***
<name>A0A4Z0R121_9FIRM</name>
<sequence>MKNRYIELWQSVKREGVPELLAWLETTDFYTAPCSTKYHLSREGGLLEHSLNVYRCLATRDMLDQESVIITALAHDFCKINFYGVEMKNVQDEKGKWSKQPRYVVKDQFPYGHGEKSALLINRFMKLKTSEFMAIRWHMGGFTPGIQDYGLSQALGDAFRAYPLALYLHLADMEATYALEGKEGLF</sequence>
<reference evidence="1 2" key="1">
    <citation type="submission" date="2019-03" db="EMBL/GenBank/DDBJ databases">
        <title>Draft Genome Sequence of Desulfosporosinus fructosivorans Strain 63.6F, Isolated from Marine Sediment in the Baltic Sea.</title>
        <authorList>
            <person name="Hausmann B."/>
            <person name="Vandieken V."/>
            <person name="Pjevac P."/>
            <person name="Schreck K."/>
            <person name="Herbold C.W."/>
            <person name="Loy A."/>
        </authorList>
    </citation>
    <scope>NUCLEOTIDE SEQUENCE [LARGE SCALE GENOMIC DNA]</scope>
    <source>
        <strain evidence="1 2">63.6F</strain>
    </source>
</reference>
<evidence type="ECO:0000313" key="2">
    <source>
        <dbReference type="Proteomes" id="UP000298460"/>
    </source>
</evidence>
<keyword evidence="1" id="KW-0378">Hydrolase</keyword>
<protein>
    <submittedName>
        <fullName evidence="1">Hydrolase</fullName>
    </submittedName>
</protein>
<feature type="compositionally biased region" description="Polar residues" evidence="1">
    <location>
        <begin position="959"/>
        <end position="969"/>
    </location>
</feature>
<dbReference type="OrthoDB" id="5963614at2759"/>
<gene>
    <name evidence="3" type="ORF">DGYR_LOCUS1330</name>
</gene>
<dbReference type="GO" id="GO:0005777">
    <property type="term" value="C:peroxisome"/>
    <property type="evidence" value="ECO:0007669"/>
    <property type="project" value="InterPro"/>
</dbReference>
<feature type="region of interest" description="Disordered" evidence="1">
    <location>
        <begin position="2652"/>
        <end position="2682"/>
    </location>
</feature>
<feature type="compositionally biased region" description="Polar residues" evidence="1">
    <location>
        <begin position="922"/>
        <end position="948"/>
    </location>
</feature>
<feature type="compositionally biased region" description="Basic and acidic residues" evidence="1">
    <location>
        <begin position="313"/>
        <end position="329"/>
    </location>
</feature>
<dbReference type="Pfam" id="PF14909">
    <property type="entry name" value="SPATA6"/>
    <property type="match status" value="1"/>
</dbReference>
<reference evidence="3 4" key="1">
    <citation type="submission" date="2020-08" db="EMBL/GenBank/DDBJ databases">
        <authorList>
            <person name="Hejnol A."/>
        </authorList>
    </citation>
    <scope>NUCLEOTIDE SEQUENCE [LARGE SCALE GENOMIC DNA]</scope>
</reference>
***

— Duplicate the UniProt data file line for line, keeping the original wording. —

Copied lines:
<name>A0A4Z0R121_9FIRM</name>
<sequence>MKNRYIELWQSVKREGVPELLAWLETTDFYTAPCSTKYHLSREGGLLEHSLNVYRCLATRDMLDQESVIITALAHDFCKINFYGVEMKNVQDEKGKWSKQPRYVVKDQFPYGHGEKSALLINRFMKLKTSEFMAIRWHMGGFTPGIQDYGLSQALGDAFRAYPLALYLHLADMEATYALEGKEGLF</sequence>
<reference evidence="1 2" key="1">
    <citation type="submission" date="2019-03" db="EMBL/GenBank/DDBJ databases">
        <title>Draft Genome Sequence of Desulfosporosinus fructosivorans Strain 63.6F, Isolated from Marine Sediment in the Baltic Sea.</title>
        <authorList>
            <person name="Hausmann B."/>
            <person name="Vandieken V."/>
            <person name="Pjevac P."/>
            <person name="Schreck K."/>
            <person name="Herbold C.W."/>
            <person name="Loy A."/>
        </authorList>
    </citation>
    <scope>NUCLEOTIDE SEQUENCE [LARGE SCALE GENOMIC DNA]</scope>
    <source>
        <strain evidence="1 2">63.6F</strain>
    </source>
</reference>
<evidence type="ECO:0000313" key="2">
    <source>
        <dbReference type="Proteomes" id="UP000298460"/>
    </source>
</evidence>
<keyword evidence="1" id="KW-0378">Hydrolase</keyword>
<protein>
    <submittedName>
        <fullName evidence="1">Hydrolase</fullName>
    </submittedName>
</protein>
<feature type="compositionally biased region" description="Polar residues" evidence="1">
    <location>
        <begin position="959"/>
        <end position="969"/>
    </location>
</feature>
<dbReference type="OrthoDB" id="5963614at2759"/>
<gene>
    <name evidence="3" type="ORF">DGYR_LOCUS1330</name>
</gene>
<dbReference type="GO" id="GO:0005777">
    <property type="term" value="C:peroxisome"/>
    <property type="evidence" value="ECO:0007669"/>
    <property type="project" value="InterPro"/>
</dbReference>
<feature type="region of interest" description="Disordered" evidence="1">
    <location>
        <begin position="2652"/>
        <end position="2682"/>
    </location>
</feature>
<feature type="compositionally biased region" description="Polar residues" evidence="1">
    <location>
        <begin position="922"/>
        <end position="948"/>
    </location>
</feature>
<feature type="compositionally biased region" description="Basic and acidic residues" evidence="1">
    <location>
        <begin position="313"/>
        <end position="329"/>
    </location>
</feature>
<dbReference type="Pfam" id="PF14909">
    <property type="entry name" value="SPATA6"/>
    <property type="match status" value="1"/>
</dbReference>
<reference evidence="3 4" key="1">
    <citation type="submission" date="2020-08" db="EMBL/GenBank/DDBJ databases">
        <authorList>
            <person name="Hejnol A."/>
        </authorList>
    </citation>
    <scope>NUCLEOTIDE SEQUENCE [LARGE SCALE GENOMIC DNA]</scope>
</reference>